Illustration by Matt Mahurin

OUR WAITRESS CROUCHED DOWN TO eye level and said, “Hey, bitches,” then, earnestly, perhaps less joyfully than she might have earlier in her shift: “Are you thirsty bitches?” She said it with a sense of duty. We were at a restaurant called Bacon Bitch, and this is what is done there. Bacon Bitch had come up in a Google search for “brunch nearby” on a Sunday afternoon in Miami Beach, and when I’m presented with an option that sounds like a waking nightmare, I am powerless to pass it up. So we went and ordered the Bloody Marys with the hash brown and the fried egg on top, because we were both thirsty and curious bitches.

You can picture the place, so I don’t need to tell you there was a lime-green neon sign that read “Bitch don’t kill my vibe” in cursive. You are already seeing the waitresses’ tight uniforms and hearing the innumerable bachelorette parties that surrounded us. You have a completely accurate mental picture of the mimosa-drunk 21st-birthday boy tottering toward the bathroom in knockoff Balenciaga slides. It was Disneyland, except instead of Mickey Mouse, it was just the word bitch. I loved it, because it was very stupid, and for that reason, it felt very current. It was a piping-hot snapshot of our culture at this moment, so awash in sex-adjacent semi-salaciousness it came back around to being wholesome. Even polite. When our waitress jostled our table as she scooched past, she whispered with absolute sincerity, “Pardon me, bitch.” It was the very picture, run through a filter and posted on Instagram, of the Sexual Recession.

Fifty years ago, we were in the throes of the Sexual Revolution, a time of permissiveness brought on by the Pill, the feminist and gay-rights movements, and the cover of the Rolling Stones’ Sticky Fingers. Many Americans were having more — and more adventurous — sex. But it wasn’t everywhere you looked. Sure, people complained about too much sex on TV, but they were talking about The Love Boat. Now sex is like a currency that’s been overprinted. Porn is at our fingertips at all times; we swipe past an infinite number of potential partners in every spare moment; our ex-president has been indicted for allegedly paying hush money to a porn star, forcing every NPR listener to have at least casual knowledge of Stormy Daniels’s oeuvre. We are teeming with supply, yet demand is way down. A recent study found that the proportion of 18-to29-year-olds who had zero sexual partners in the past year had increased from 10 per cent in 2000 to 23 per cent in 2018, and that’s before Covid made physical contact more fraught. The sexual economy is a mess. There’s hyperinflation and a supply-side imbalance. And like any economy, the sexual economy is subject to changes in the regulatory environment. Tomorrow the Supreme Court could make it illegal to think about Prince too hard.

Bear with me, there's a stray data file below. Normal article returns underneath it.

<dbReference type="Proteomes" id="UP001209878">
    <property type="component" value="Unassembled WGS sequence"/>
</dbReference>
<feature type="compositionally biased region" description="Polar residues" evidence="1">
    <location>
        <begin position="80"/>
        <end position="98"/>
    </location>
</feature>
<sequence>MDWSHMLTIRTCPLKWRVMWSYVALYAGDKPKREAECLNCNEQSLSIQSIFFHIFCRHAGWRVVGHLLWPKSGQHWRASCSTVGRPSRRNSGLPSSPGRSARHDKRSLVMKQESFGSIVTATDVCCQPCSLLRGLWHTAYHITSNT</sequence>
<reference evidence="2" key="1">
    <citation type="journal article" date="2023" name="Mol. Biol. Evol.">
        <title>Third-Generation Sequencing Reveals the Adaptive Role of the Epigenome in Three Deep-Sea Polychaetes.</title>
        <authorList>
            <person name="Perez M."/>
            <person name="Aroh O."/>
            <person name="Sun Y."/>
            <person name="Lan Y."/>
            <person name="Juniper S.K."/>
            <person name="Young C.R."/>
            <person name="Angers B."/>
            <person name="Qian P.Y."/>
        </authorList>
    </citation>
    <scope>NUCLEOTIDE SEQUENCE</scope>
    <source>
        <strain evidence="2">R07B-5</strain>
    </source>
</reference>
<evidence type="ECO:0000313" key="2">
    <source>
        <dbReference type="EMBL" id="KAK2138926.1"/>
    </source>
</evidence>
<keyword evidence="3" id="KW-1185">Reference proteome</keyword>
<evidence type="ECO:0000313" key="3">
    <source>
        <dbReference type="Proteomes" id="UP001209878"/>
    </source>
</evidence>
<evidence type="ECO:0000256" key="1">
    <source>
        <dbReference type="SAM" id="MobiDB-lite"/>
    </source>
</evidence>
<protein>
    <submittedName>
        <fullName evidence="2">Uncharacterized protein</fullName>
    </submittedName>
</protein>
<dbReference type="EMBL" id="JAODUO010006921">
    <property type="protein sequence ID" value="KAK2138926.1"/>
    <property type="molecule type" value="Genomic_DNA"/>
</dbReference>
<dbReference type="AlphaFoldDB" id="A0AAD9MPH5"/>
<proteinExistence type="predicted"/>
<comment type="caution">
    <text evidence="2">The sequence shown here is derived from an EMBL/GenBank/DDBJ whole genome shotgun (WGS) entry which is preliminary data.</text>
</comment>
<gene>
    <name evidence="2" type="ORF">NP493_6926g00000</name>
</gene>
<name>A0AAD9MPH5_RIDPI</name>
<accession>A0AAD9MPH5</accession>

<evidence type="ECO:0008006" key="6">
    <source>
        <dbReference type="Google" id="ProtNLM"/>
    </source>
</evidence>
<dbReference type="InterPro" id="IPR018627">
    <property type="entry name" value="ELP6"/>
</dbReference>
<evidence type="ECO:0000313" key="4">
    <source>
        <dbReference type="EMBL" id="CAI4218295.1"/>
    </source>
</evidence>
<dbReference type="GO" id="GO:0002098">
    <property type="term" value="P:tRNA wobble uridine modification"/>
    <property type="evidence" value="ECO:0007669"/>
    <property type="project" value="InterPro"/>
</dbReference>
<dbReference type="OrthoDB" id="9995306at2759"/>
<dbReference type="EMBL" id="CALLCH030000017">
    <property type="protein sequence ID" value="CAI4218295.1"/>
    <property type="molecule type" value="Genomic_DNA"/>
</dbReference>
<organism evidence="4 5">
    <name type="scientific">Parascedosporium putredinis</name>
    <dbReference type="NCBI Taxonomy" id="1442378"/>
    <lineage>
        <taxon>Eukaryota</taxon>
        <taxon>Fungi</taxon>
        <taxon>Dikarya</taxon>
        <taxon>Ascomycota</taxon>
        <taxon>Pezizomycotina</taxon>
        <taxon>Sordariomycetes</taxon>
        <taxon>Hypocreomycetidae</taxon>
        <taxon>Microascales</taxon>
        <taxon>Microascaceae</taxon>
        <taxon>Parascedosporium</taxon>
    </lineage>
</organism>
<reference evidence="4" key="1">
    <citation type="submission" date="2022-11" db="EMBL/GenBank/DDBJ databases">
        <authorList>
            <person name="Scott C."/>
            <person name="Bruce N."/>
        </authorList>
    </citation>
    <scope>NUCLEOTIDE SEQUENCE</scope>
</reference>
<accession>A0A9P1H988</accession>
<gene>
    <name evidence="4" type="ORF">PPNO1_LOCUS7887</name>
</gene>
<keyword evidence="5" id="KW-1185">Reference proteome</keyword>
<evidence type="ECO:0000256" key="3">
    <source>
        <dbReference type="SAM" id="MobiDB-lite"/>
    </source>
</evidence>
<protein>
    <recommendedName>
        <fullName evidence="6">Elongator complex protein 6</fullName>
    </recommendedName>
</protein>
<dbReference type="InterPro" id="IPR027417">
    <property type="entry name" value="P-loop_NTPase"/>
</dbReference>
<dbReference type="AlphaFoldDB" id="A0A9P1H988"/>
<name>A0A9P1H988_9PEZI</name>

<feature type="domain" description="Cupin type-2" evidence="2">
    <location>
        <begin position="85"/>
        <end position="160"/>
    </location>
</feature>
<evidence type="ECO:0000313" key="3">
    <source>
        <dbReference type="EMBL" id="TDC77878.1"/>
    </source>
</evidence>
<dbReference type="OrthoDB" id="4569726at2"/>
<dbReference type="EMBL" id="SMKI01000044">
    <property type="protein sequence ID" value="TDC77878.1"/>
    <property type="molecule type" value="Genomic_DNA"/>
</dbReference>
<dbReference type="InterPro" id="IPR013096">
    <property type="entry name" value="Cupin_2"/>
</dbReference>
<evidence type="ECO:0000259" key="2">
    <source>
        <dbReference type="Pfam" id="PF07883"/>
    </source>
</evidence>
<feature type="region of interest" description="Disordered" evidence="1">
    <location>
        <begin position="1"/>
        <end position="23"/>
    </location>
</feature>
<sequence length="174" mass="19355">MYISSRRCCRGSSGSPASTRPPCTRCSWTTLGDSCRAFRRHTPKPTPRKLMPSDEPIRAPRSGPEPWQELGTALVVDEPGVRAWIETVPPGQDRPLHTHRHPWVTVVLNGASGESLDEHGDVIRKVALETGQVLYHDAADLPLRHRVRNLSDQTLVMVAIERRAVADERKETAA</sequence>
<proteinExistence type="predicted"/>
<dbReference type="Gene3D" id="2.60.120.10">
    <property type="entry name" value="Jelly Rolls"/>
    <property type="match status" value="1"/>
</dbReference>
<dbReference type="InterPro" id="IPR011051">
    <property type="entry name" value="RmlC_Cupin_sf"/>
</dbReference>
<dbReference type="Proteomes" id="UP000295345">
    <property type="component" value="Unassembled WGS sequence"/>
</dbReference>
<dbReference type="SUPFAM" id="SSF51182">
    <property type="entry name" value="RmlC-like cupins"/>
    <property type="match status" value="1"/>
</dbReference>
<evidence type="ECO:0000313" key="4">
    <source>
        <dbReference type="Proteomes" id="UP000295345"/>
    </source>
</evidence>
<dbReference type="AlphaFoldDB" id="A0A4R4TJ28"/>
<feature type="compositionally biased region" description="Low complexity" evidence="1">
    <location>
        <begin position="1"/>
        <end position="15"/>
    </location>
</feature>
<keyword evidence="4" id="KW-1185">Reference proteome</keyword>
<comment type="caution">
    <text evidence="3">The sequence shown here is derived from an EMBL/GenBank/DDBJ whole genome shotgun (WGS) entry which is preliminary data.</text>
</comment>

We were bound to arrive at this risqué but risk-averse state. The essential tension of America has always come from the tug-of-war between its puritanical nature and its pursuit of happiness. It’s the only place that could produce both Hollywood and the MPAA ratings, child beauty pageants and purity rings, gay rights and “no homo.” Even amid the Sexual Revolution — when women were seizing control of their sexual agency and members of the LGBT community were stepping out of the shadows — what defined sex in pop culture was the male gaze. It’s why beer commercials had women in bikinis casting flirty looks at regular joes or sometimes — I swear — a bull terrier named Spuds Mac-Kenzie. We live in a confusing, chaotic country.

So it makes a sad kind of sense that eventually we’d stop looking for lovers and start looking for parents. Take the “daddy” label that’s attached itself to Pedro Pascal. I spent a weekend hanging out with him for Esquire US’s April/May cover story. Since then, I’ve been thinking about why we call him “daddy” and make him say things like “I am your cool, slutty daddy” on red carpets. Yes, he is a handsome man of a certain age, but there must be something deeper behind it. The word draws meaning both from the nuclear family and from fetish-speak — there’s that tension again between the traditional and the transgressive — and while people seem to think they’re being a little saucy when they say it, push them for what they mean and they retreat to the conventional. They want him to protect them, like Baby Yodas. HBO Max CEO Casey Bloys told me, “If you were stuck in a difficult situation, it feels like he’d be able to figure it out.”

Last year’s sexy thriller Deep Water — marking the return of Adrian Lyne, director of Fatal Attraction and Indecent Proposal — came and went, and now, instead of more erotic thrillers for grown-ups, we’re getting reboots of the twin avatars of early-21st- century arrested development: Harry Potter and Twilight. At a time when anyone not straight and cisgender is being accused of grooming children, maybe we should worry more about becoming children. After all, it’s tanking the sexual economy.

The male gaze is no longer the dominant one, and we haven’t replaced it. What we have done, if we are the Bud Light that gave the world Spuds MacKenzie, is extend our influencer program to include one trans woman, and last I checked, that was going over poorly. Around a recession tends to come a restructuring. Perhaps we can arrive at a sexual economy where everyone feels free and safe to participate. I hope so, bitch.

Related: What is biphasic sleep?

This article by Dave Holmes originally appeared on Esquire US.